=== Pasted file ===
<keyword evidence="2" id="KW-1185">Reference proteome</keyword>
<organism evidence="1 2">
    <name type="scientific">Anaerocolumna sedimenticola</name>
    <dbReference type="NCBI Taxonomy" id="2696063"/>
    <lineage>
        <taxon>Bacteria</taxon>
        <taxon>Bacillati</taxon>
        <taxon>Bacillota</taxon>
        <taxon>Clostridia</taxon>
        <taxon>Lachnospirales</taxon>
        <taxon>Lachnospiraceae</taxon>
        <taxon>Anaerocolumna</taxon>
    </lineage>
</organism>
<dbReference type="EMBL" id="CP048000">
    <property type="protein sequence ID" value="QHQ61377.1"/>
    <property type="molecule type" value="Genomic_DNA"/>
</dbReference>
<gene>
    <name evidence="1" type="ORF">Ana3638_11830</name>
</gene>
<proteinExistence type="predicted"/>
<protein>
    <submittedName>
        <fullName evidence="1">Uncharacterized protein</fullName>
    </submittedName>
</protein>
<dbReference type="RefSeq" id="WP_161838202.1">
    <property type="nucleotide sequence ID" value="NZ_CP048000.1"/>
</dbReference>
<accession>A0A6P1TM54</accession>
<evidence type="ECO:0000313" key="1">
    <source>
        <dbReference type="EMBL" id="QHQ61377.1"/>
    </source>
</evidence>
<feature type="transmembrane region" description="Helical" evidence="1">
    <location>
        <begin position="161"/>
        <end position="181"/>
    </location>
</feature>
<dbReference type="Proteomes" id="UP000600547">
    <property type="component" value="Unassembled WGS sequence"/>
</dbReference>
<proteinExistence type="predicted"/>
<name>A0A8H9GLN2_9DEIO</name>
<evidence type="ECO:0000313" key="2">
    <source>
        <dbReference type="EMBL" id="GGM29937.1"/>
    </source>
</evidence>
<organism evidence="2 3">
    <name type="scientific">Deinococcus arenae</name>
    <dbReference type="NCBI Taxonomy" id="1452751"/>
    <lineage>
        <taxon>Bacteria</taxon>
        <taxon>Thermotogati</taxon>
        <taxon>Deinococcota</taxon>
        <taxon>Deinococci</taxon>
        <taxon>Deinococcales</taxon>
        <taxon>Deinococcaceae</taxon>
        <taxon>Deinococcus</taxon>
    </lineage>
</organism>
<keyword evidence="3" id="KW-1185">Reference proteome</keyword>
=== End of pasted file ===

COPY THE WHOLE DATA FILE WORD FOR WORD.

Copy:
<keyword evidence="2" id="KW-1185">Reference proteome</keyword>
<organism evidence="1 2">
    <name type="scientific">Anaerocolumna sedimenticola</name>
    <dbReference type="NCBI Taxonomy" id="2696063"/>
    <lineage>
        <taxon>Bacteria</taxon>
        <taxon>Bacillati</taxon>
        <taxon>Bacillota</taxon>
        <taxon>Clostridia</taxon>
        <taxon>Lachnospirales</taxon>
        <taxon>Lachnospiraceae</taxon>
        <taxon>Anaerocolumna</taxon>
    </lineage>
</organism>
<dbReference type="EMBL" id="CP048000">
    <property type="protein sequence ID" value="QHQ61377.1"/>
    <property type="molecule type" value="Genomic_DNA"/>
</dbReference>
<gene>
    <name evidence="1" type="ORF">Ana3638_11830</name>
</gene>
<proteinExistence type="predicted"/>
<protein>
    <submittedName>
        <fullName evidence="1">Uncharacterized protein</fullName>
    </submittedName>
</protein>
<dbReference type="RefSeq" id="WP_161838202.1">
    <property type="nucleotide sequence ID" value="NZ_CP048000.1"/>
</dbReference>
<accession>A0A6P1TM54</accession>
<evidence type="ECO:0000313" key="1">
    <source>
        <dbReference type="EMBL" id="QHQ61377.1"/>
    </source>
</evidence>
<feature type="transmembrane region" description="Helical" evidence="1">
    <location>
        <begin position="161"/>
        <end position="181"/>
    </location>
</feature>
<dbReference type="Proteomes" id="UP000600547">
    <property type="component" value="Unassembled WGS sequence"/>
</dbReference>
<proteinExistence type="predicted"/>
<name>A0A8H9GLN2_9DEIO</name>
<evidence type="ECO:0000313" key="2">
    <source>
        <dbReference type="EMBL" id="GGM29937.1"/>
    </source>
</evidence>
<organism evidence="2 3">
    <name type="scientific">Deinococcus arenae</name>
    <dbReference type="NCBI Taxonomy" id="1452751"/>
    <lineage>
        <taxon>Bacteria</taxon>
        <taxon>Thermotogati</taxon>
        <taxon>Deinococcota</taxon>
        <taxon>Deinococci</taxon>
        <taxon>Deinococcales</taxon>
        <taxon>Deinococcaceae</taxon>
        <taxon>Deinococcus</taxon>
    </lineage>
</organism>
<keyword evidence="3" id="KW-1185">Reference proteome</keyword>